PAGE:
14.2.1 Pre-Contract This demonstration is likely to apply during the tendering process. The purpose is to establish that the company has the workforce capability to satisfy the proposed partnership requirements. The recommended methodology to be used by the organization is to demonstrate that they possess a robust competence program. Examples of evidence may be presented in a hardcopy form as follows: • Outline of the company’s documented commitment to training and competency development • Overview of the competence program • Overview of the assessment process and assessor qualifications If the organization’s competence program has been accredited by a recognized external body, generally, the certificate of accreditation will replace the need to present this evidence. Note that in relation to individual employee’s information, resumes (documents specifically prepared for the public domain) are the most relevant format at this time, not competency records.

14.2.2 Execution of the Contract This demonstration is typically associated with an external audit and may apply at any time. The purpose of this demonstration is to establish that the company can sustain the business partnership with their workforce capability. The recommended methodology to be used by the organization is to demonstrate that there are competency processes in place, that employees comprehend those processes, and that they are following those processes. Examples of evidence that may be shown to demonstrate that there are processes in place are as follows: • Outline of the company’s documented commitment to training and competency development • Detailed description of the competence program • Detailed description of the assessment process and assessor qualification requirements Examples of evidence that may be shown to demonstrate that employees comprehend the competence program are as follows:

30

Revision 0 22 April 2015

International Association of Drilling Contractors Competence Assurance—Guidelines for Building a Successful Program

• • •

Demonstration of commitment and accountability for the program by management through conducting interviews Competence program training and communication records Adherence to competence program processes by interviewing individuals serving in process roles (employee, assessor, manager)

Examples of evidence that may be shown to demonstrate that employees apply the competency processes are as follows: • •

Demonstration of the ‘competency system’ using a randomly selected employee’s competency profile to ascertain validity of the records Random assessor competence and qualification records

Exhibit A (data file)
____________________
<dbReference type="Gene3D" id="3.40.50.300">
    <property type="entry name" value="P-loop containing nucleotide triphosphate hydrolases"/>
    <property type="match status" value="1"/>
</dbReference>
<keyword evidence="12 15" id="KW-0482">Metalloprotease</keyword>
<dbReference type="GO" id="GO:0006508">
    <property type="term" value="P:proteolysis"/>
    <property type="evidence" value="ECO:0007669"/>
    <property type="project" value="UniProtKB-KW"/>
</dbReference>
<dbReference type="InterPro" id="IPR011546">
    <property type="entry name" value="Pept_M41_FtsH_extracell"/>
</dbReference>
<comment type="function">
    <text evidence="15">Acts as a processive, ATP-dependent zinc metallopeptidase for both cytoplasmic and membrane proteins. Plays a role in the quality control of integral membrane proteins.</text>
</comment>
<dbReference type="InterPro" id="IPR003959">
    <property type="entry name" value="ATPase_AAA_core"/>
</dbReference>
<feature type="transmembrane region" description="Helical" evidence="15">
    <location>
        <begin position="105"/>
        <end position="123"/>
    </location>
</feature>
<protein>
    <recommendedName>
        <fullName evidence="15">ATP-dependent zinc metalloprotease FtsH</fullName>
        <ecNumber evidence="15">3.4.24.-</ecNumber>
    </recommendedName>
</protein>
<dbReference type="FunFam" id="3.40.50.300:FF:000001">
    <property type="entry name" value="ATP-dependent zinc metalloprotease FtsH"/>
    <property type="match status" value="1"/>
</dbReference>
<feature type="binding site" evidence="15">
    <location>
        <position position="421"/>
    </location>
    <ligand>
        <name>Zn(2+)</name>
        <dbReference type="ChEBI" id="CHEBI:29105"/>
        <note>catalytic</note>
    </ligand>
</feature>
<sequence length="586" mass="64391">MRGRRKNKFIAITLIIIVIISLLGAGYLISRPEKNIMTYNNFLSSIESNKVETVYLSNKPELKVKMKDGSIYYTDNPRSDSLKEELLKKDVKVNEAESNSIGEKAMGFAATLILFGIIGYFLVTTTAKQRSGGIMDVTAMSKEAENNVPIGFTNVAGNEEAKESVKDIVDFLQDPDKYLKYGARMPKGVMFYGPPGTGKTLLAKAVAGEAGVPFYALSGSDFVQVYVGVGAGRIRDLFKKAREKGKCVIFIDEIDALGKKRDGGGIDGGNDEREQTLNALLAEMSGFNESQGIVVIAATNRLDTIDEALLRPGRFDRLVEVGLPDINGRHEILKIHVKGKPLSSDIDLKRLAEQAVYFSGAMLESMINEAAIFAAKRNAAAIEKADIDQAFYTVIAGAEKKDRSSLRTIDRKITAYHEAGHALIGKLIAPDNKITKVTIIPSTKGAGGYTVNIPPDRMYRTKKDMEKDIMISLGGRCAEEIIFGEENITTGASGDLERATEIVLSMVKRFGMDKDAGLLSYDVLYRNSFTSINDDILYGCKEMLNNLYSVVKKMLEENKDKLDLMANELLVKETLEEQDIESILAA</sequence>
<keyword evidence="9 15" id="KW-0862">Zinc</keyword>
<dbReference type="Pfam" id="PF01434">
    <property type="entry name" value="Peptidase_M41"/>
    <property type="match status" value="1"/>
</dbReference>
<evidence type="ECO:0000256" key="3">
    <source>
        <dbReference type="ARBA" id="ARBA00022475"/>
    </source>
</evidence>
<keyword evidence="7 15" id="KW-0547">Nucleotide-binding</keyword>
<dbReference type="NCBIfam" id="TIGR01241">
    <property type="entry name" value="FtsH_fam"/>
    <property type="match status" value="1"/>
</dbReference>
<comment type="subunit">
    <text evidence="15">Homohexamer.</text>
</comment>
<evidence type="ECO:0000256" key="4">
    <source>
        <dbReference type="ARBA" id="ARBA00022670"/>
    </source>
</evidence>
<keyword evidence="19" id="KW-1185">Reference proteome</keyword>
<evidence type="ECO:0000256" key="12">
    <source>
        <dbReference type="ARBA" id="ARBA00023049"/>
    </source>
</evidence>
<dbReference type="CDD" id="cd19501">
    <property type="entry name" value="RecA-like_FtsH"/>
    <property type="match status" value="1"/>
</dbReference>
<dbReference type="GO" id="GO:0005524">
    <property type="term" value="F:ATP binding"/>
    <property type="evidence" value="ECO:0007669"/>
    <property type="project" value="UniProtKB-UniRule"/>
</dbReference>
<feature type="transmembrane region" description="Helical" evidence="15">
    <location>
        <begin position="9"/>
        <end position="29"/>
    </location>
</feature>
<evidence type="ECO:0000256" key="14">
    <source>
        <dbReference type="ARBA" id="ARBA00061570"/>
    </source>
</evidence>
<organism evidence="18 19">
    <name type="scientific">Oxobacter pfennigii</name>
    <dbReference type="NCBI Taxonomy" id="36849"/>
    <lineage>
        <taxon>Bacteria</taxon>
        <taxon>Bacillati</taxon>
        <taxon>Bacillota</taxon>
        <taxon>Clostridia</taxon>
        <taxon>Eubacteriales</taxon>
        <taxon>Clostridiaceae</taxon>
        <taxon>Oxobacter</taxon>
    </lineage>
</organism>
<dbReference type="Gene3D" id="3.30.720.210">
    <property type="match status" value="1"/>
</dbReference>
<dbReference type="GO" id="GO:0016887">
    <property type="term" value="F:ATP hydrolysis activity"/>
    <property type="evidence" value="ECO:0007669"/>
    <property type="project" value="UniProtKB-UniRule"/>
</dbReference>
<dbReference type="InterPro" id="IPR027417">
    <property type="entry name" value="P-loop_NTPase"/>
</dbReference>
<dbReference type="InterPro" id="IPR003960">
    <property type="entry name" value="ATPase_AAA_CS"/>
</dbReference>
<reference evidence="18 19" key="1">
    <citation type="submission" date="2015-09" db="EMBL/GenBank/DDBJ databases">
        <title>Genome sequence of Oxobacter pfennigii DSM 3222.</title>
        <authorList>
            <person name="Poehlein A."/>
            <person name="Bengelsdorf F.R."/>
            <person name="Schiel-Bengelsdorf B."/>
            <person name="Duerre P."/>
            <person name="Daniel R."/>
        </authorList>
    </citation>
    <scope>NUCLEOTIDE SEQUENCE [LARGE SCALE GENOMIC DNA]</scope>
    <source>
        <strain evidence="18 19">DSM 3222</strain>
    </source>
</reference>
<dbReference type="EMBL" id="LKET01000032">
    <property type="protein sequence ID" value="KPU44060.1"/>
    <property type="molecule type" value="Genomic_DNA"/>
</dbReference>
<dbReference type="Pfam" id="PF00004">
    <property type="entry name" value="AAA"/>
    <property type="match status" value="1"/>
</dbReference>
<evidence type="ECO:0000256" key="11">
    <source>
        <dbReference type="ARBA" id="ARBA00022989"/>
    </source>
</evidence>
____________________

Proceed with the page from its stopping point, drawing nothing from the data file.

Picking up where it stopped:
As a general practice employee’s competence records should be shown to the auditor, but not disclosed in digital or hardcopy form, as they are confidential information.

14.2.3 Delivery of Individual Assets, Products, and Services This demonstration is typically associated with the selection of employees at the time of delivery of assets, product, or services. The purpose is to demonstrate that particular individuals are competent at the time of delivery. The recommended methodology to be used by the organization is to demonstrate that personnel can perform their job functions under the specific work conditions they will encounter. Examples of evidence that may be presented by the organization to demonstrate that competence information is used to assure employees’ competence for the specific instance of work is as follows: • •

15

Detailed description of the assurance process List of competent individuals by job function that will perform the job

Bibliography/References The following sources were either consulted in developing these guidelines or are recommended as resources for developing a competence program: •



Revision 0 22 April 2015

Leuro, J. and Kruger, T. Evolving a Business-Driven Competency and Employee Development Program to Deliver Superior Business Results and Satisfy Regulatory Requirements. Paper SPE 159367 presented at the SPE Annual Technical Conference and Exhibition, San Antonio, Texas, USA, 8–10 October 2012. http://dx.doi.org/10.2118/159367-MS. Leuro, J. and Kruger, T. The Successful Implementation of a Competency Program in a Large Global Organization: A Case Study. Paper SPE 166638

31